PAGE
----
Tanzania is planning to invest in geothermal power at Lake Ngozi in Mbeya, in a bid to shift focus from hydro. The first geothermal power plant to be constructed from next year will be a milestone for alternative power sources in the country.
The venture, which is being led by African Development Bank (AfDB) as financiers, will unlock the country’s potential for geothermal power according to Emeka Oragunye, the principal energy specialist at AfDB.
The new power plant will generate 5, 000MW and is part of AfDB’s plan in financing renewables through the scaling-up renewable energy programme (SREP). The country has received US$ 45million from AfDB and US $25 million from SREP.
The country will also seek to develop other 50 geothermal potential spots – which will be crucial in the shift from hydro and private oil-fired power generation by the state-run Tanesco. It will also be critical in the planned addition of 10, 000 MW into the grid by 2025, up from the current 2, 780MW. Tanzania’s hydropower has been affected by recurring droughts.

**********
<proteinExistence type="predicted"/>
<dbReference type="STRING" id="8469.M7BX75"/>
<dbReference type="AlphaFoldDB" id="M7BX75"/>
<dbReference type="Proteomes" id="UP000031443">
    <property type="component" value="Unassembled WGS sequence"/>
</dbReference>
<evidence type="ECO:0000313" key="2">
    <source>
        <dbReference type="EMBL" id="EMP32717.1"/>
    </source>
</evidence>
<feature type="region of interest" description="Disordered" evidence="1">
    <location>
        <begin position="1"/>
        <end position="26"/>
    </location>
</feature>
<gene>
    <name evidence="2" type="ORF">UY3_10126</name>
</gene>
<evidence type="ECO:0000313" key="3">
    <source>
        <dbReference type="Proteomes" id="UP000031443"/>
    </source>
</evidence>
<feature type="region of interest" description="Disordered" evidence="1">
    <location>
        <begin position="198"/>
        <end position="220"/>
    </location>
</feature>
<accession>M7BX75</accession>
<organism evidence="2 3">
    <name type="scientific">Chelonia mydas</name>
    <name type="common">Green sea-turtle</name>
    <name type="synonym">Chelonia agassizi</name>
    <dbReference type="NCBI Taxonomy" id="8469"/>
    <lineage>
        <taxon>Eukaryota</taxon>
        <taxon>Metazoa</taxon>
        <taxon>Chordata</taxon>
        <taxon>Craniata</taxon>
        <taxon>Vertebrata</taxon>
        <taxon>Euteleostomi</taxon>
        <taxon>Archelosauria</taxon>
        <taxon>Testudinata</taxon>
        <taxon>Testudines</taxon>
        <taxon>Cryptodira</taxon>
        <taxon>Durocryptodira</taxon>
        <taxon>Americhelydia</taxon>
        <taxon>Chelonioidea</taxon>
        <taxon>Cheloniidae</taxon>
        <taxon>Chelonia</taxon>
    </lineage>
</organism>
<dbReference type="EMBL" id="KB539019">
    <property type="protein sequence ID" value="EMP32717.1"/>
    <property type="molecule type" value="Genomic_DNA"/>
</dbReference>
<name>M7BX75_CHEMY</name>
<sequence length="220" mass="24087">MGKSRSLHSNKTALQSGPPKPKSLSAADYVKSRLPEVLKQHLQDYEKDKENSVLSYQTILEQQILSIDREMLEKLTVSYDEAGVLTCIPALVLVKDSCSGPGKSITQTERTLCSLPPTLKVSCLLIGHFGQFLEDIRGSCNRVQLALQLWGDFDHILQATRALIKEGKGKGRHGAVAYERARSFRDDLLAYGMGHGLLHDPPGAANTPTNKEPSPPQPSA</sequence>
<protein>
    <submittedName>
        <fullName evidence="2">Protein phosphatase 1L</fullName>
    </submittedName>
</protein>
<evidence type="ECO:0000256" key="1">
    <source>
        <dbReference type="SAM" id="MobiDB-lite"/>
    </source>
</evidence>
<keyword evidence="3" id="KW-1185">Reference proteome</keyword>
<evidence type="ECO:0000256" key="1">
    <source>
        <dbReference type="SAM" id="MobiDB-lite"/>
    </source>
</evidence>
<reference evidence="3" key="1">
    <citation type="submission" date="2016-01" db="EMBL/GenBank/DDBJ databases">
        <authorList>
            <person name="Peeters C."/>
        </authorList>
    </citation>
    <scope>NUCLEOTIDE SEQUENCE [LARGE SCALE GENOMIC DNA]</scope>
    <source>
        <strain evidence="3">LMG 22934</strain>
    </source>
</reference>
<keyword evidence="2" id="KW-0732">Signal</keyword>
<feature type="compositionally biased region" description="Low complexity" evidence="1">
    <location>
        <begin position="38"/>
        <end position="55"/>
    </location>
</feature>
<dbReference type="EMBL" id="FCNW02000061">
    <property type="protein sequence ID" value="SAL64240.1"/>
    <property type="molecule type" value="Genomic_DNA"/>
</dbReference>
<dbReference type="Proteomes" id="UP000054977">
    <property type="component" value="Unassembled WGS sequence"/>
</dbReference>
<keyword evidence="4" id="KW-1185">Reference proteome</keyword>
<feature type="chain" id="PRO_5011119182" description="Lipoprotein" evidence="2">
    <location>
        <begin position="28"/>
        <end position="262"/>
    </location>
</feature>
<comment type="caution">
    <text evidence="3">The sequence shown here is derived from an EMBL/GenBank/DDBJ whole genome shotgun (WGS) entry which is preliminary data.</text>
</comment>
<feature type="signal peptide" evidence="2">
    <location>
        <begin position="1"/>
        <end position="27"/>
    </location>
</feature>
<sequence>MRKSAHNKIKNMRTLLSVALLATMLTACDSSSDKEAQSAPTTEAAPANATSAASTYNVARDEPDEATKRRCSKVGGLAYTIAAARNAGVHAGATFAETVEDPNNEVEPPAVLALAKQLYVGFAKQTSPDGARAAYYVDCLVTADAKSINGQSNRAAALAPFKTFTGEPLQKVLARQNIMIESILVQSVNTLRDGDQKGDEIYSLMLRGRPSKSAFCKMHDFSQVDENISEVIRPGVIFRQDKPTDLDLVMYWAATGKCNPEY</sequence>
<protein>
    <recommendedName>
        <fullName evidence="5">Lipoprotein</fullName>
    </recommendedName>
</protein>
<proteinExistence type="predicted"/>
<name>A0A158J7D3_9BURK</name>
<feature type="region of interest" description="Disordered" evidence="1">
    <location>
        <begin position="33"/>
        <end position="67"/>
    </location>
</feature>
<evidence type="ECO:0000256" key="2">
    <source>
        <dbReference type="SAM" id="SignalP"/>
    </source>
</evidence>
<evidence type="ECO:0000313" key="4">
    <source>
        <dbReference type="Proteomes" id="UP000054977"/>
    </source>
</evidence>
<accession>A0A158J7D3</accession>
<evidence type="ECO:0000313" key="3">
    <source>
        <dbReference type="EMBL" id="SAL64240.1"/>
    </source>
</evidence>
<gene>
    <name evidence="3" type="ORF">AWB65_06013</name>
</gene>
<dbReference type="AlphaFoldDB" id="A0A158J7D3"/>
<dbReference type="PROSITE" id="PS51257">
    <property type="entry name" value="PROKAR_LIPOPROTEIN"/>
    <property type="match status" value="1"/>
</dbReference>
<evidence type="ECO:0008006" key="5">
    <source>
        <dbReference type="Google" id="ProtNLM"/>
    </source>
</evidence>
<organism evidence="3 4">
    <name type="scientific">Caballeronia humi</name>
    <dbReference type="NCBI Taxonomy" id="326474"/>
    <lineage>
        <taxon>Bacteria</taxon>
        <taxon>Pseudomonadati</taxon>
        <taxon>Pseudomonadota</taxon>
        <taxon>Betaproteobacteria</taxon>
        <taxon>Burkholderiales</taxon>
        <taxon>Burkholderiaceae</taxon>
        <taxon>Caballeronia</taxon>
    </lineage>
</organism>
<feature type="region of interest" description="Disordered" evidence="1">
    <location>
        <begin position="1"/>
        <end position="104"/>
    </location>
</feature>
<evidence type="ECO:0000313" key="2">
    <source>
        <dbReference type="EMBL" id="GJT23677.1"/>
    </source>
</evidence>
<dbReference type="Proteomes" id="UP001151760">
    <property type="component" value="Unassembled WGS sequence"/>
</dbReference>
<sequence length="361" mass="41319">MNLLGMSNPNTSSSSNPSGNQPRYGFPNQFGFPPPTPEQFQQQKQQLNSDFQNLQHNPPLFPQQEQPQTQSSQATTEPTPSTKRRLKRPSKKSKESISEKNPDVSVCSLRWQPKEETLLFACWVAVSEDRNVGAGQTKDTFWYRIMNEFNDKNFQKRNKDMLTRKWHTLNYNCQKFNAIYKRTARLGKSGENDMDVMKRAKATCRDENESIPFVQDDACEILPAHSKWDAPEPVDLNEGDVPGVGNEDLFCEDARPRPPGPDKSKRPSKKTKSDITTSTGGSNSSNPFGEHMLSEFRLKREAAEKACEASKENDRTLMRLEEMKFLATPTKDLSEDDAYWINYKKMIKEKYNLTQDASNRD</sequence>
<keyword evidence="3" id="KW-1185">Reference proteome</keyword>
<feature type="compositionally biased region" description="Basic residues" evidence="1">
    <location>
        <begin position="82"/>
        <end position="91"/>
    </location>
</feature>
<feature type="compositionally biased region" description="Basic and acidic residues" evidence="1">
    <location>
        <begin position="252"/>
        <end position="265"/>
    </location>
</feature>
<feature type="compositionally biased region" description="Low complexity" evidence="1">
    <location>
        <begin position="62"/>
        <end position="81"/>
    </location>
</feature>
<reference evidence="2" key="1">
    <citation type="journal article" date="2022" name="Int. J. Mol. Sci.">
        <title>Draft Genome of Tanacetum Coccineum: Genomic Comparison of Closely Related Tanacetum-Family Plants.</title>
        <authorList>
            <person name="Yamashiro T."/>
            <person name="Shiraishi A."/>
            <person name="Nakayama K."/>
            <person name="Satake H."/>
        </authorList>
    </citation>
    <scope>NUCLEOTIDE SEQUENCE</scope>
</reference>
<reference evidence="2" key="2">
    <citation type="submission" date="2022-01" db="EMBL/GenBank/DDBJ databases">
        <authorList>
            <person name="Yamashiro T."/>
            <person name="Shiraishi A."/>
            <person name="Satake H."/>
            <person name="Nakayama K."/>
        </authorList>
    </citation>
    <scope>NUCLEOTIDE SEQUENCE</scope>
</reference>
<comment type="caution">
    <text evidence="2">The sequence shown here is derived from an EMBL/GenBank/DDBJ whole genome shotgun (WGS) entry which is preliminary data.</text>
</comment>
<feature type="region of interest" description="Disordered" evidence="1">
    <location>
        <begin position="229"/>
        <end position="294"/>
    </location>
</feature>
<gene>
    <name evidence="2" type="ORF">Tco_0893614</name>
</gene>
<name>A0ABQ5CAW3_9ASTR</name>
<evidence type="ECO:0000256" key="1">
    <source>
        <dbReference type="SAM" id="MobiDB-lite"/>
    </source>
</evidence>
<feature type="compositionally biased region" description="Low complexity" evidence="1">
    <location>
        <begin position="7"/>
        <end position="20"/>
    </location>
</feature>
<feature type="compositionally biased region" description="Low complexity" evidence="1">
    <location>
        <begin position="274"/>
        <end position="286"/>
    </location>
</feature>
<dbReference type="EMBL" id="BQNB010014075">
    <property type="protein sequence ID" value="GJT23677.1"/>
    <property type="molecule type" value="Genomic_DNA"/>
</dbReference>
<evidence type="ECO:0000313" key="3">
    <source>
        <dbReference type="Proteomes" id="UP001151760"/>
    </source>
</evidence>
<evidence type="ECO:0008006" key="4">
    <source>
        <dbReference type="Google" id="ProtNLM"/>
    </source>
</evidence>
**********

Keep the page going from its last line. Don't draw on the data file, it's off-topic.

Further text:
Chief executive officer at Geological Survey of Tanzania Mr. Abdulkarim Mruma has said the heat under Lake Ngozi – 200 degrees centigrade – is sufficient to generate power.
Tanzania will also join Ethiopia and Kenya, who have previously invested in geothermal power plants.
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